A citizens’ group in Japan’s Osaka filed a lawsuit Friday with the Osaka District Court claiming that Japanese Prime Minister Shinzo Abe’s controversial visit last December to the Yasukuni shrine has violated their constitutional right to “live in peace”, Kyodo News reported.
The suit seeks damages of 10,000 yen (about 100 U.S. dollars) for each of its 540 members and an injunction forbidding Abe from making any further visits to the shrine, the report said.
The plaintiffs for the case argue Abe’s visit glorifies a soldier’s death and qualifies as an act of preparation for war, thereby threatening the lives and freedom of the Japanese people.
After filing the suit, Ryo Yoshioka, one of the plaintiffs, told reporters, “It’s strange the prime minister would make an official visit to Yasukuni given that courts have previously declared such visits unconstitutional. And it’s frightening he’s doing it when tensions across East Asia are high.”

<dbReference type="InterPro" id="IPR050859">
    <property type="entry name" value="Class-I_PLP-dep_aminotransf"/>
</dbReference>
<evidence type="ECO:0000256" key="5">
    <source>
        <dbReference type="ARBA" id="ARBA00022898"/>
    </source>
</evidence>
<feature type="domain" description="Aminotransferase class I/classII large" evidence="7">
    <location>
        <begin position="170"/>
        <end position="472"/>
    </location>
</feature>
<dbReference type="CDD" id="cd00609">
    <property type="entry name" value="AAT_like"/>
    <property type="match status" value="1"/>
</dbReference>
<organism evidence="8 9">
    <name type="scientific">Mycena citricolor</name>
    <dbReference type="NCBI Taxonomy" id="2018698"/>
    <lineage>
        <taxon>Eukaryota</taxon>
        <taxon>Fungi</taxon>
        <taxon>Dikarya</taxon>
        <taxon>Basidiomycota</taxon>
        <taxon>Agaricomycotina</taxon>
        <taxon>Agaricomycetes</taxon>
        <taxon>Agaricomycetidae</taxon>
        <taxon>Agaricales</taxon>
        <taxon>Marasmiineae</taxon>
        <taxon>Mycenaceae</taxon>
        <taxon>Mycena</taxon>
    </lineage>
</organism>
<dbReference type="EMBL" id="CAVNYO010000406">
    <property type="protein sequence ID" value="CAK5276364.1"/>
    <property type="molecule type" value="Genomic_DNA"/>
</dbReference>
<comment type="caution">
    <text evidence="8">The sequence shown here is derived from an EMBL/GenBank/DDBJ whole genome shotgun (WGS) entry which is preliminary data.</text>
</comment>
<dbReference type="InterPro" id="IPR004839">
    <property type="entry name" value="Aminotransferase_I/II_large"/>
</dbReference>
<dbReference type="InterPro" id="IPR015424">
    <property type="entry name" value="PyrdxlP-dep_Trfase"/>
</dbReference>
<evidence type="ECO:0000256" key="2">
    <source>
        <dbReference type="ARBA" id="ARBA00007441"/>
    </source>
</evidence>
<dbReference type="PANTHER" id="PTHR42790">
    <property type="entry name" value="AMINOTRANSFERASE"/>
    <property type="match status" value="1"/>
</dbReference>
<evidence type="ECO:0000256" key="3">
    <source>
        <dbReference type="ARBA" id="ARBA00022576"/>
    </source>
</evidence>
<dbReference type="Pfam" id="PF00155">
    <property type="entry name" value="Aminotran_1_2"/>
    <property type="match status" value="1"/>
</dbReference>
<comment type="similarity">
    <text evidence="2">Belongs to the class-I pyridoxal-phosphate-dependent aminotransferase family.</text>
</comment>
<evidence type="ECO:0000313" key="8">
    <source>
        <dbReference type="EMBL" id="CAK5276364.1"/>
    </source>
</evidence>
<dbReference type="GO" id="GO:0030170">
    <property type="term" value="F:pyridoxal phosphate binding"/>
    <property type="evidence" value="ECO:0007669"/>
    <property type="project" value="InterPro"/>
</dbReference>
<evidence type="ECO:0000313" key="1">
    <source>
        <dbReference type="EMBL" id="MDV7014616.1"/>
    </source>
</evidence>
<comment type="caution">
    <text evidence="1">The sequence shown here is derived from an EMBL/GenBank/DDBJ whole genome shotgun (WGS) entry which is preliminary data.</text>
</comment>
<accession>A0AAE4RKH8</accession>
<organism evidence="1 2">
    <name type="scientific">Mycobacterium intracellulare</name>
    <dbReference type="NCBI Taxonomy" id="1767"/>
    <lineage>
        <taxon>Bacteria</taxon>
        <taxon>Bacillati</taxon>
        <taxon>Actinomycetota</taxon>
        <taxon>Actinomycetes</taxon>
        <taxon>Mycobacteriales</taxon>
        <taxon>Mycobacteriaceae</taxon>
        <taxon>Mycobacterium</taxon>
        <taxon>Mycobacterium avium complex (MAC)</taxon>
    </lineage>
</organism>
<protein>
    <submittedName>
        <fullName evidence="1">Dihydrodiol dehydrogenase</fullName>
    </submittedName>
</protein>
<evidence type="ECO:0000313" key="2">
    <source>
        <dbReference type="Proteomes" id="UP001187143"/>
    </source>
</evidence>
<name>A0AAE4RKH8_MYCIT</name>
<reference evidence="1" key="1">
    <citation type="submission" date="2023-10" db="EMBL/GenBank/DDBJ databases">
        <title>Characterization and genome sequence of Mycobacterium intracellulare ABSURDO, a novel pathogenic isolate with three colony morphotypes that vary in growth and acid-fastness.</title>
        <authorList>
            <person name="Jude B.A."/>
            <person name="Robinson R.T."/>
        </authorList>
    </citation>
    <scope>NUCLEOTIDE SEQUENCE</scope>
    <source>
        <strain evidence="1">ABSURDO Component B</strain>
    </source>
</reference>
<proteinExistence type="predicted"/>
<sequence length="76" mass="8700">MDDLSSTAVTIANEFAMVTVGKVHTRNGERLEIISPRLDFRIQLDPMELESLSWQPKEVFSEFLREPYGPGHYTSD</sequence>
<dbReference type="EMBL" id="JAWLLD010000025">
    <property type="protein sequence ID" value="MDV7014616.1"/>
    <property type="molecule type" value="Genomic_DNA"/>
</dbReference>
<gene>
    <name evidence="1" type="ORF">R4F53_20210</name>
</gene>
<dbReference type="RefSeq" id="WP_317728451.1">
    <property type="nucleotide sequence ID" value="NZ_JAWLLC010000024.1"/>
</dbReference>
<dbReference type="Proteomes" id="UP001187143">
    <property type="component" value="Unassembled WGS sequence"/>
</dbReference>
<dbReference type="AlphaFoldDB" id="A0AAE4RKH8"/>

According to the report, another group of about 270 people will file a similar suit with the Tokyo District Court soon.
Abe visited Yasukuni on Dec. 26 last year and made an offering of flowers in his official capacity as prime minister. The shrine was a symbol of Japan’s wartime militarism as 14 class-A war criminals were enshrined there.
Abe’s visit to the shrine drew strong criticism from neighboring countries, such as China and South Korea, which suffered a lot due to Japan’s brutal aggression into the two countries during the World War II.